“That’s enough water for 2,700 average homes in Los Angeles,” said Richard Harasick, an engineer with L.A.’s department of water and power, to CBS.

Shade-balling L.A. water isn’t a new concept. In fact, the city began using these black balls in 2008, which now also cover the Upper Stone, Elysian and Ivanhoe reservoirs.

The drought in California is said to be historic, with 95 per cent of the state suffering from warm, dry weather.

And California, for now, seems to be on the ball when it comes to dealing with the drought problem.

With files from the Associated Press

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Calgary dog rescues abandoned kittens, now treats one like ‘his baby’

WATCH ABOVE: A Calgary dog owner is proud of her pooch, after he alerted her to three abandoned kittens on a trip to the dog park. Gil Tucker reports.

CALGARY – A morning stop at a dog park turned into quite a rescue mission for Adeline Maxim and her four-legged friend, Fritz.

The big Bernese Mountain dog started pulling her into the bush during a recent visit to a dog park near 64 Avenue and Deerfoot Trail in northeast Calgary.

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Fritz had discovered three tiny kittens, maybe six weeks old, abandoned underneath a tree.

Maxim took them home, found adoptive families for two of them, and kept one, which she’s named Bernard.

Adeline says Fritz couldn’t be happier to have Bernard as part of the family.

“He’s like his baby,” said Maxim. “It’s like it’s his kitten, and no one’s going to take it away from him.”

Fritz may have picked up his helping ways from Maxim; she’d already rescued four kittens, taking home one of them after seeing the tiny animal tossed out of a vehicle driving along McKnight Boulevard.

“If we were fortunate enough to find another little animal, we would find a new home for it.”

A stop at a Calgary dog park turned into a kitten rescue mission for Adeline Maxim and her four-legged friend, Fritz.

Gil Tucker / Global News


MADD creates new victims of impaired driving support group in Calgary

WATCH ABOVE: MADD launches Calgary support group for families. Global’s Nancy Hixt reports.

CALGARY – Family members whose loved ones were killed by drunk drivers will now have a much-needed support group for such a loss.

“Our ultimate goal is to support each other and help get through these new things, new stressors, that we have to deal with as victims of impaired driving,” said Tracy Franklin, whose daughter, Daylene, was killed by a drunk driver in 2003.

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  • Families of drunk driving victims call for more support

Franklin is a former MADD president, still volunteers with that group, and will help facilitate the new group’s meetings.

As Global News first reported in June, Calgary’s MADD chapter was working to put the right resources in place for these families for the past few months.

“We don’t want people walking in and feeling like they weren’t supported…walking out or feeling worse than they did walking in,” said Calgary president Karen Harrison in a past interview.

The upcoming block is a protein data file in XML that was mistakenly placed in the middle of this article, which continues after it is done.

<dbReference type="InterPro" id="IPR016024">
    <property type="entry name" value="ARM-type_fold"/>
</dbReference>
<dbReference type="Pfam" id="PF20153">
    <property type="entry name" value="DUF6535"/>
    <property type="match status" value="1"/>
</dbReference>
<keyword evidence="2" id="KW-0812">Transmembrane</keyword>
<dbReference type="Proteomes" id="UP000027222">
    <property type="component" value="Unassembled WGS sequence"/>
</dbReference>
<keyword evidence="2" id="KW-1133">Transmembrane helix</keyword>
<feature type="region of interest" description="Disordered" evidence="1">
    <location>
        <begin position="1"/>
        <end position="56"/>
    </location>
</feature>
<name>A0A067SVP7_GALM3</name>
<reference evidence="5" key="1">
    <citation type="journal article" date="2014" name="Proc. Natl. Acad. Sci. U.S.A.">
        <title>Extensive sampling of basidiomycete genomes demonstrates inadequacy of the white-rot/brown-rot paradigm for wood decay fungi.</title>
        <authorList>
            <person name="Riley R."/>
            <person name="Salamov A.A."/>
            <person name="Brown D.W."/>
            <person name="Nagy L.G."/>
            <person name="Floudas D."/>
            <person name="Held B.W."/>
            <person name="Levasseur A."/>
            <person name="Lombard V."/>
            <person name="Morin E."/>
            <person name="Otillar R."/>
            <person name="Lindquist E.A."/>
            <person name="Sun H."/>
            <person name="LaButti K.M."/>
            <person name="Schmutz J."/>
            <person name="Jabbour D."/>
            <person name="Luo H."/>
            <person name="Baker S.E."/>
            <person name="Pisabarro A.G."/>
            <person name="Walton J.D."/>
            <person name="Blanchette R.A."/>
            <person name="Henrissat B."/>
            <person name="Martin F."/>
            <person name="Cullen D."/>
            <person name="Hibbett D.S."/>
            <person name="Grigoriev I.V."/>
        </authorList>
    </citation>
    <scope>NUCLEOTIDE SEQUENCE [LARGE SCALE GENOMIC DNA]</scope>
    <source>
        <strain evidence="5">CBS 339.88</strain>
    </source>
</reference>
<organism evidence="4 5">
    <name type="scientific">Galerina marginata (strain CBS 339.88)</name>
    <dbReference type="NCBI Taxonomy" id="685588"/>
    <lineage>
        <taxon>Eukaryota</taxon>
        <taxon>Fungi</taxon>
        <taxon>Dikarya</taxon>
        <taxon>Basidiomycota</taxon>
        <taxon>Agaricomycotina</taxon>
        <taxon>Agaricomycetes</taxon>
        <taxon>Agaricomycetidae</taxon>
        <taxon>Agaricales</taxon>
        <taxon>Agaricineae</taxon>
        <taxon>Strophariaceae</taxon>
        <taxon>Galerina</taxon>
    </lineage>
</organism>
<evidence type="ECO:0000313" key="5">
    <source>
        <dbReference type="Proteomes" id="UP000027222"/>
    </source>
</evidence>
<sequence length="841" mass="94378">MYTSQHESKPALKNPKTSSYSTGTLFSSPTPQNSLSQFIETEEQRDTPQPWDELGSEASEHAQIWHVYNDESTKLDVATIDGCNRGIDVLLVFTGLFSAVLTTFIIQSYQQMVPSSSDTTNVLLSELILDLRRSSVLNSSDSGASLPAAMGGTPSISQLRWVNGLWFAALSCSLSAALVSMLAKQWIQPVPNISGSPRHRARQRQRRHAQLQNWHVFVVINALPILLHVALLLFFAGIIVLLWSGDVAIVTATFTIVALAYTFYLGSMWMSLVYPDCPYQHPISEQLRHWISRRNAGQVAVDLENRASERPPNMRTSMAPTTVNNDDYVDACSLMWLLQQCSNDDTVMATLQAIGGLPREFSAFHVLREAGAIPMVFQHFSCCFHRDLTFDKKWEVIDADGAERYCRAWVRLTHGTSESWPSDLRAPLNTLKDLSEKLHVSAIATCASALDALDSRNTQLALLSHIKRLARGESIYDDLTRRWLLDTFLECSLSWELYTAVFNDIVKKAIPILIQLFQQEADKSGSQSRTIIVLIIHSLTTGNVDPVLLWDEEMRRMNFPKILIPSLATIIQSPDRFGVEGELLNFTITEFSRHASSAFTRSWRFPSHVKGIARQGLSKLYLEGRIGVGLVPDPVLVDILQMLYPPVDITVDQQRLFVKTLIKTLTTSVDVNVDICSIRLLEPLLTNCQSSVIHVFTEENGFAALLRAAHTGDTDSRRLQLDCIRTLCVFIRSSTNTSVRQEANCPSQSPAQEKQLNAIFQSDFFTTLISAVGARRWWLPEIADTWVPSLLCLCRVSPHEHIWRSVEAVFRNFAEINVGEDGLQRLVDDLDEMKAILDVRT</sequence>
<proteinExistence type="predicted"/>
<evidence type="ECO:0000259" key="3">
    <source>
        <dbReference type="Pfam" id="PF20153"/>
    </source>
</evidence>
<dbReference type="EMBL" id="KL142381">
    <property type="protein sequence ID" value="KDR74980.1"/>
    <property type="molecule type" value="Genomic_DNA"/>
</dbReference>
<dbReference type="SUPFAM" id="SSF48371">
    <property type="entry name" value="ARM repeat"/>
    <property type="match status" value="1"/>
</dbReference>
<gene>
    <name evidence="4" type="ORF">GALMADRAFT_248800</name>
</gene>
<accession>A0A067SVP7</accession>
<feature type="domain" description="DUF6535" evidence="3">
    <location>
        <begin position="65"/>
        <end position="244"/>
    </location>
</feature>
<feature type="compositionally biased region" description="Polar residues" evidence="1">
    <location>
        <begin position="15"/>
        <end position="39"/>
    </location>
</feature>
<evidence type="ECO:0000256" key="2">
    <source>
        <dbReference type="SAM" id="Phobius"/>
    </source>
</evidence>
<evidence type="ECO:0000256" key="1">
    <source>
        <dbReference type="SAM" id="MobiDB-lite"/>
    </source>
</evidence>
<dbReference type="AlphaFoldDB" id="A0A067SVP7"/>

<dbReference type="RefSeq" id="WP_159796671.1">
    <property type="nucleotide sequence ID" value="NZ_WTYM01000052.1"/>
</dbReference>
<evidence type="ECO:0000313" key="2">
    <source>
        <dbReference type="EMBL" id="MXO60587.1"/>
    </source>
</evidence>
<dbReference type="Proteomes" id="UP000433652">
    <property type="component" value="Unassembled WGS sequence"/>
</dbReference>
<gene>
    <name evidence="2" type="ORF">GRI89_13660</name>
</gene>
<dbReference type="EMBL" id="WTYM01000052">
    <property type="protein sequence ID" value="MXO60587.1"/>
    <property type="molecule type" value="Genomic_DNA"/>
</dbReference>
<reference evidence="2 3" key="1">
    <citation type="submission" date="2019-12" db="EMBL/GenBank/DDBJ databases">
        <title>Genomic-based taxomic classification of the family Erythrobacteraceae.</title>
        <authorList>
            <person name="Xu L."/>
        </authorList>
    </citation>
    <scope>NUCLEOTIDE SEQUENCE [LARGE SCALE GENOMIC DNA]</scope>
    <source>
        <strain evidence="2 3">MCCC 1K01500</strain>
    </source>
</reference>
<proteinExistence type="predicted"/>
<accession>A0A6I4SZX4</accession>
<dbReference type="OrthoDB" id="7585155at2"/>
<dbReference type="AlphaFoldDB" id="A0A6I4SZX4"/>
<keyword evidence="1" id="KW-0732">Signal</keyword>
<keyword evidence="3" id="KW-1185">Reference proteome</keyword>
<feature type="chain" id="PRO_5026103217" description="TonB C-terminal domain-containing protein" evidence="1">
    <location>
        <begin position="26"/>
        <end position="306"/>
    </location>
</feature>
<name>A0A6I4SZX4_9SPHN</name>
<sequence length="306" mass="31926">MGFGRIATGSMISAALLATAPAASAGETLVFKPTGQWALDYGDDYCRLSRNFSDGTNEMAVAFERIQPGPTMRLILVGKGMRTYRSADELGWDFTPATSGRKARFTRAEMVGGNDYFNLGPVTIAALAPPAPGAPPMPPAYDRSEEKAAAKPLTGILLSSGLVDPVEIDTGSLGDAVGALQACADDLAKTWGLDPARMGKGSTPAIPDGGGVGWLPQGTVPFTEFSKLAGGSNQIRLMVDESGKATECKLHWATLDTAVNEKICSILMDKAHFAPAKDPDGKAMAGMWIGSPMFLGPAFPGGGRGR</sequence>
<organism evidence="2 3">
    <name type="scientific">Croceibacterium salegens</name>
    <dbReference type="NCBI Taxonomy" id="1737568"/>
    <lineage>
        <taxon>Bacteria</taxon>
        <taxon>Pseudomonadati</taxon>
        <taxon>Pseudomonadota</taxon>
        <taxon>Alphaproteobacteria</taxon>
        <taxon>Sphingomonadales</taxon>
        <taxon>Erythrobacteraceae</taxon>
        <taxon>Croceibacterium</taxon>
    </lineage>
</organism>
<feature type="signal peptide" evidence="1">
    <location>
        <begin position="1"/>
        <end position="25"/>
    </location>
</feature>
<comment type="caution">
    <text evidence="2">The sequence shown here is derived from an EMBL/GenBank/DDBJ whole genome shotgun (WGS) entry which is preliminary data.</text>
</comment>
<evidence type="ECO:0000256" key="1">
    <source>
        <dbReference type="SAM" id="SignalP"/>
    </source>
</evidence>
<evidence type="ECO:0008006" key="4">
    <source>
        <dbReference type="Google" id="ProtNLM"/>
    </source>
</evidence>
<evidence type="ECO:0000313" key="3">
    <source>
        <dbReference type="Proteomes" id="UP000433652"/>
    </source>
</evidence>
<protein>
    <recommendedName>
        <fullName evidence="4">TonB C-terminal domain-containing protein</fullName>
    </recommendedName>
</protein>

The need for a group was highlighted after these women were not included in a group that was created for victims of homicide.

The first meeting will be August 18 at the Calgary Genesis Centre, and will tackle how to process the death of a loved one and what to do when stressful circumstances arise.

“Mother’s Day is coming up…Your first Mother’s Day, the first anniversary of the crash, the Christmas, the birthday of the person—these are all huge stressors that how do you deal with?” said Franklin.

 With files from Erika Tucker


Riding changes cause confusion in Okanagan

KELOWNA – Elections Canada has added six new ridings in B.C. and that means boundaries have changed – including in the Okanagan, where local candidates say the new dividing lines are causing confusion.

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“If I go to a door that is conservative, they say no, no, no, I will be voting for Ron (Cannan, Conservative MP for Kelowna-Lake Country) and I say well, actually, you will be voting for Dan Albas (Conservative MP for Okanagan-Coquihalla) if you’re a conservative,” says Robert Mellalieu, the green candidate for the newly formed riding of Central Okanagan-Similkameen-Nicola, where Albas is seeking re-election under different boundaries.

“And then I get into you should vote green and that kind of thing but obviously there is some confusion there.”

Known previously as Okanagan-Coquihalla, the new riding now includes a good chunk of Kelowna, including the city’s Mission area. It also includes a huge part of the southern Interior, stretching from the U.S. border to just south of Kamloops. The reconfigured riding also includes Keremeos, Princeton, Summerland, Peachland, West Kelonwa, Merritt and Logan Lake.

Albas agrees the new lines are causing confusion among constituents. But he says every ten years, Elections Canada assesses the system of representation to make sure it’s fair, and changes the lines if necessary.

“It is an ongoing change because as [the] economy changes and demographics change, people move, the populations may change over ten years, so this is a non-partisan change to electoral boundaries so that at the end of the day people have the same voice in Ottawa,” says Albas.

Elections Canada mandates that federal riding sizes range between 105,000 to 110,000 people when possible. For Conservative Party incumbent Ron Cannan, it means his riding is shrinking.